Following the signing in late 2011 of the Gulf Cooperation Council Sponsored peace agreement, after nearly a year of conflict, Yemen faced the dual task of launching a delicate political transition while rebuilding the economy. This challenge was made even harder by the urgent humanitarian needs of the population. Yemen faced poverty rates above 30% before the revolution but these had since climbed to above 40%. As a longtime development partner, the World Bank was fully committed to supporting the efforts of the Government of National Reconciliation to rebuild and create the kind of stable environment needed for the political transition. One of the top priorities was addressing the country’s urgent humanitarian needs.
Around 70% of Yemen’s population of 22.5 million lives in rural areas. Poverty is concentrated in this rural population, with rates far higher than the national average. The mountainous terrain and the isolation of small settlements, combined with the lack of decent roads, have left many disconnected from centers of economic activity and out of reach of basic services. The frustration with social and economic exclusion that played a major role in the revolution is starkly apparent among these communities. It is estimated that 90% of the rural population lives below the poverty line. The year of instability made their situation even more precarious and required immediate action.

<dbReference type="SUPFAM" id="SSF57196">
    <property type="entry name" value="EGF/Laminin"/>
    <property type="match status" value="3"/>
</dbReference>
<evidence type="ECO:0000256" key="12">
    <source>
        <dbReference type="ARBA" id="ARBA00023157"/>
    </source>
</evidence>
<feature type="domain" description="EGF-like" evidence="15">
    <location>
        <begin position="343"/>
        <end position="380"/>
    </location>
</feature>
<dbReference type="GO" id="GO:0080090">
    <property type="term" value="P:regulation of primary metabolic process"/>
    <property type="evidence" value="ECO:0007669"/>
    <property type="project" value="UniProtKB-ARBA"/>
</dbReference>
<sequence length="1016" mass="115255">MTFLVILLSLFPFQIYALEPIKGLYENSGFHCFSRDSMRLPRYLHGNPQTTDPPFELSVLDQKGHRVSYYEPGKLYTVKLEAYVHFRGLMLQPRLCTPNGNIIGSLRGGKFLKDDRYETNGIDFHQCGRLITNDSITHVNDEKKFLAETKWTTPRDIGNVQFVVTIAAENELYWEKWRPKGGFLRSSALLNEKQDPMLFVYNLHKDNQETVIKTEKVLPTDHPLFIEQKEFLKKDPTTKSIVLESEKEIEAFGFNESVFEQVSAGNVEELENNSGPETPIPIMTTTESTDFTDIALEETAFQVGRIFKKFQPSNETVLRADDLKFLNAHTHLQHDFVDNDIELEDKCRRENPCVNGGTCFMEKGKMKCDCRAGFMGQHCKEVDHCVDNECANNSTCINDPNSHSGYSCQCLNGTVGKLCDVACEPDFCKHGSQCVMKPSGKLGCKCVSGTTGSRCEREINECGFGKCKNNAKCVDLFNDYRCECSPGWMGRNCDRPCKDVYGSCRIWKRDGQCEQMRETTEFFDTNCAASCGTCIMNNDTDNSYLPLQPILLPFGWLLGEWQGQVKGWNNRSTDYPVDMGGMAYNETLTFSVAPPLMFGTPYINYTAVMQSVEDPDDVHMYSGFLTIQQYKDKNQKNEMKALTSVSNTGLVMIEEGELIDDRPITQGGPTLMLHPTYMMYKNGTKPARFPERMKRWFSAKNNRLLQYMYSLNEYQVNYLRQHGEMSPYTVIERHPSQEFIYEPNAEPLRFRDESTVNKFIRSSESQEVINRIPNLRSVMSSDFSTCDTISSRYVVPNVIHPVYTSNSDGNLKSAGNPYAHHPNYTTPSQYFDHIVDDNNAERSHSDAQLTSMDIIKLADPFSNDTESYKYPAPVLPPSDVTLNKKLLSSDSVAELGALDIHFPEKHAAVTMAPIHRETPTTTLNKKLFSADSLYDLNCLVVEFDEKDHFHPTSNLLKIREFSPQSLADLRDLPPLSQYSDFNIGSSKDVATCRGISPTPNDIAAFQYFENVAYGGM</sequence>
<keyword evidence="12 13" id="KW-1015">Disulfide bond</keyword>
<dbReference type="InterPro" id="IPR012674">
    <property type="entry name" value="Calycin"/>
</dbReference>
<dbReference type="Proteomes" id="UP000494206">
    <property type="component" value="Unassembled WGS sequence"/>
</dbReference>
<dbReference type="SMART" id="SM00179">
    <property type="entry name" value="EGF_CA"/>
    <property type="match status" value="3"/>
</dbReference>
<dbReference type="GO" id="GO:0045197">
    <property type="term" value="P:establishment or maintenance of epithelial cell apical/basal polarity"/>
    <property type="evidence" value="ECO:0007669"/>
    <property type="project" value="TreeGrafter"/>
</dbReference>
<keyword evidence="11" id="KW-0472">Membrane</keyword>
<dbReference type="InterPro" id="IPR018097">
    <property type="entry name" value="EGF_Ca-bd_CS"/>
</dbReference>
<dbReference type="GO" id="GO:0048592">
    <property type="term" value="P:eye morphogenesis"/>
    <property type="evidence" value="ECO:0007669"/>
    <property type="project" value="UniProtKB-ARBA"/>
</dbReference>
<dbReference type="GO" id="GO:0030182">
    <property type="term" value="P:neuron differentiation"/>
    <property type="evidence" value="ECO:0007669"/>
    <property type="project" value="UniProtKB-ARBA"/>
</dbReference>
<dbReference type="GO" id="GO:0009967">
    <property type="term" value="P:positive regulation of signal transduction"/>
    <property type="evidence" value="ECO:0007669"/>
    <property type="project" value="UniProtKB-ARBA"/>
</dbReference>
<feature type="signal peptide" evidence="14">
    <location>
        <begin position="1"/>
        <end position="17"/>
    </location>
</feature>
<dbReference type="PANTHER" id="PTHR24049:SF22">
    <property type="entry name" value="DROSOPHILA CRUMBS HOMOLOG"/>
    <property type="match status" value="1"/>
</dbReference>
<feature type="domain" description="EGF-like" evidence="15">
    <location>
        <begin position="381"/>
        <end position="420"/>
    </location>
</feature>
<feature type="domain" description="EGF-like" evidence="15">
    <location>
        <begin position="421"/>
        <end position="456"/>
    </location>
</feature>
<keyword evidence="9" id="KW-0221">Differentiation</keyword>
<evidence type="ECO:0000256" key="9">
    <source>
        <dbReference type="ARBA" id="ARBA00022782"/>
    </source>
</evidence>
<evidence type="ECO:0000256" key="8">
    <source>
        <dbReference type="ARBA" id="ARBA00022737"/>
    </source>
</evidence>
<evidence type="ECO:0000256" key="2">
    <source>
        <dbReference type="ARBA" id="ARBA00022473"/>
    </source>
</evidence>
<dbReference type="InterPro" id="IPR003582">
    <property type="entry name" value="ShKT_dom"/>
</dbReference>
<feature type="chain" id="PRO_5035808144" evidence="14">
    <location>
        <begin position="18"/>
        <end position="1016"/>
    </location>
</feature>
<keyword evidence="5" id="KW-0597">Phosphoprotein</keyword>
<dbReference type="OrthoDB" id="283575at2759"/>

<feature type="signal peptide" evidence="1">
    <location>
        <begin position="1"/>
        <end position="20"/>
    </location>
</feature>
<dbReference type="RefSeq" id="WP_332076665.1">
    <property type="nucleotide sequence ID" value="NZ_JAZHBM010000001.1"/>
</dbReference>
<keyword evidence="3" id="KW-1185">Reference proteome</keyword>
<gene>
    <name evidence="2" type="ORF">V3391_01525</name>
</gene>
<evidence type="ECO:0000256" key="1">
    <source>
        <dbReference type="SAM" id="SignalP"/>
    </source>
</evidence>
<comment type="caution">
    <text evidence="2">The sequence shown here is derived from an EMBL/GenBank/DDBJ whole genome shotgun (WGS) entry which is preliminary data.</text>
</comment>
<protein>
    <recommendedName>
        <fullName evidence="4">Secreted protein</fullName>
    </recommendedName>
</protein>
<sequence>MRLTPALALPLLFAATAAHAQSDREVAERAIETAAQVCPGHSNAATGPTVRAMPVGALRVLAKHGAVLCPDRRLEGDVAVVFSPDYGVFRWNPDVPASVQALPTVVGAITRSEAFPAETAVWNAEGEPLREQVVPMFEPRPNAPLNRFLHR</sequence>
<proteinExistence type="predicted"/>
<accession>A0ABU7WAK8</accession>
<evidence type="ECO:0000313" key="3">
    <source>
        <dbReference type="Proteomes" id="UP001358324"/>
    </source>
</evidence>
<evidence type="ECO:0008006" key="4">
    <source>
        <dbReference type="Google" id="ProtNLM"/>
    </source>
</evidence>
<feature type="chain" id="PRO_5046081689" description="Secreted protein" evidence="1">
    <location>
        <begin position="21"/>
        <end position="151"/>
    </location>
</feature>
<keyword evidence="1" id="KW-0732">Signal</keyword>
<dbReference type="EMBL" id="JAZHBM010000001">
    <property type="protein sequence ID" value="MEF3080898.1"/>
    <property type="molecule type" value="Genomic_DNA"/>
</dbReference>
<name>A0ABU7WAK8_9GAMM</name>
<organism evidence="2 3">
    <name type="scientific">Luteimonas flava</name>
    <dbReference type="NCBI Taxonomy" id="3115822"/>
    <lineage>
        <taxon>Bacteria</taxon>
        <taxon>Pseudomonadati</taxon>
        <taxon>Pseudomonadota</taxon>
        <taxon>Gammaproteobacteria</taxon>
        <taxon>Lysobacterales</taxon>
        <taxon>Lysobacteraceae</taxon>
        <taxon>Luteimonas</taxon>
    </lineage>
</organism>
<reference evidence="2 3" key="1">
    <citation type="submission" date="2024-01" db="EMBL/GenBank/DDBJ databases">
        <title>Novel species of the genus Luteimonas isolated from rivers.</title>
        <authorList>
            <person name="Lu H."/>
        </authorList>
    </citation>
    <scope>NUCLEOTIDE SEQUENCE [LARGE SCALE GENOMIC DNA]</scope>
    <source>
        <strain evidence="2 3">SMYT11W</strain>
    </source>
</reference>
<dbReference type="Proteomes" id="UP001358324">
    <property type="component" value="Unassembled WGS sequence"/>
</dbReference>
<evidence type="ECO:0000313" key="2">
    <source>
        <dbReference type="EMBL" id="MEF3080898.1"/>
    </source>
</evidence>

A Labor Intensive Public Works project was launched in early 2012, funded by a US$65 million grant from the International Development Association, the Bank’s fund for the poorest countries. The goal of the project was to create short term employment opportunities in Yemen’s poorest communities. The work generated would be for the construction of vital basic infrastructure. While individuals would benefit from jobs, communities would end up with improved access to health and education services, mains sewage and water, and paved roads.